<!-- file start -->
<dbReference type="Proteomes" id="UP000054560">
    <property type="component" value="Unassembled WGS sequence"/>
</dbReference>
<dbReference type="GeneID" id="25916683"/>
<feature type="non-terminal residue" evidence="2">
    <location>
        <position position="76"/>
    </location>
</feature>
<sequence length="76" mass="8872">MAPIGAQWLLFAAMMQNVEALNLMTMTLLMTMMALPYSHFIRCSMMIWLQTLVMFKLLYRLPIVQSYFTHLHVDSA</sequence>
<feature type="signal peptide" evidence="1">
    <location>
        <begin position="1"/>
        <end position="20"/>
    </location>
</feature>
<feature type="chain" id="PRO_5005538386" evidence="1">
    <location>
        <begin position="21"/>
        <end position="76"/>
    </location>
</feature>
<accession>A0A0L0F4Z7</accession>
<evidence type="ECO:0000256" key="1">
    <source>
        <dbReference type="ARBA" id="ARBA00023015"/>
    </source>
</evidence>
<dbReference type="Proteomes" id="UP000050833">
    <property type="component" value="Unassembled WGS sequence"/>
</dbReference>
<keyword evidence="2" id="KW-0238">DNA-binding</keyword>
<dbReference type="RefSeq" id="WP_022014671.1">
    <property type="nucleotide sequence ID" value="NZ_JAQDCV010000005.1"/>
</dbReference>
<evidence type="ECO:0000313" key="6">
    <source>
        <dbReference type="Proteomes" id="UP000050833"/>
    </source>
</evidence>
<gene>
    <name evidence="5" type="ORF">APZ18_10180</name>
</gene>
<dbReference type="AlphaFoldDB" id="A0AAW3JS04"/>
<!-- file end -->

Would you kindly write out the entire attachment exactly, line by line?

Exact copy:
<dbReference type="Proteomes" id="UP000054560">
    <property type="component" value="Unassembled WGS sequence"/>
</dbReference>
<dbReference type="GeneID" id="25916683"/>
<feature type="non-terminal residue" evidence="2">
    <location>
        <position position="76"/>
    </location>
</feature>
<sequence length="76" mass="8872">MAPIGAQWLLFAAMMQNVEALNLMTMTLLMTMMALPYSHFIRCSMMIWLQTLVMFKLLYRLPIVQSYFTHLHVDSA</sequence>
<feature type="signal peptide" evidence="1">
    <location>
        <begin position="1"/>
        <end position="20"/>
    </location>
</feature>
<feature type="chain" id="PRO_5005538386" evidence="1">
    <location>
        <begin position="21"/>
        <end position="76"/>
    </location>
</feature>
<accession>A0A0L0F4Z7</accession>
<evidence type="ECO:0000256" key="1">
    <source>
        <dbReference type="ARBA" id="ARBA00023015"/>
    </source>
</evidence>
<dbReference type="Proteomes" id="UP000050833">
    <property type="component" value="Unassembled WGS sequence"/>
</dbReference>
<keyword evidence="2" id="KW-0238">DNA-binding</keyword>
<dbReference type="RefSeq" id="WP_022014671.1">
    <property type="nucleotide sequence ID" value="NZ_JAQDCV010000005.1"/>
</dbReference>
<evidence type="ECO:0000313" key="6">
    <source>
        <dbReference type="Proteomes" id="UP000050833"/>
    </source>
</evidence>
<gene>
    <name evidence="5" type="ORF">APZ18_10180</name>
</gene>
<dbReference type="AlphaFoldDB" id="A0AAW3JS04"/>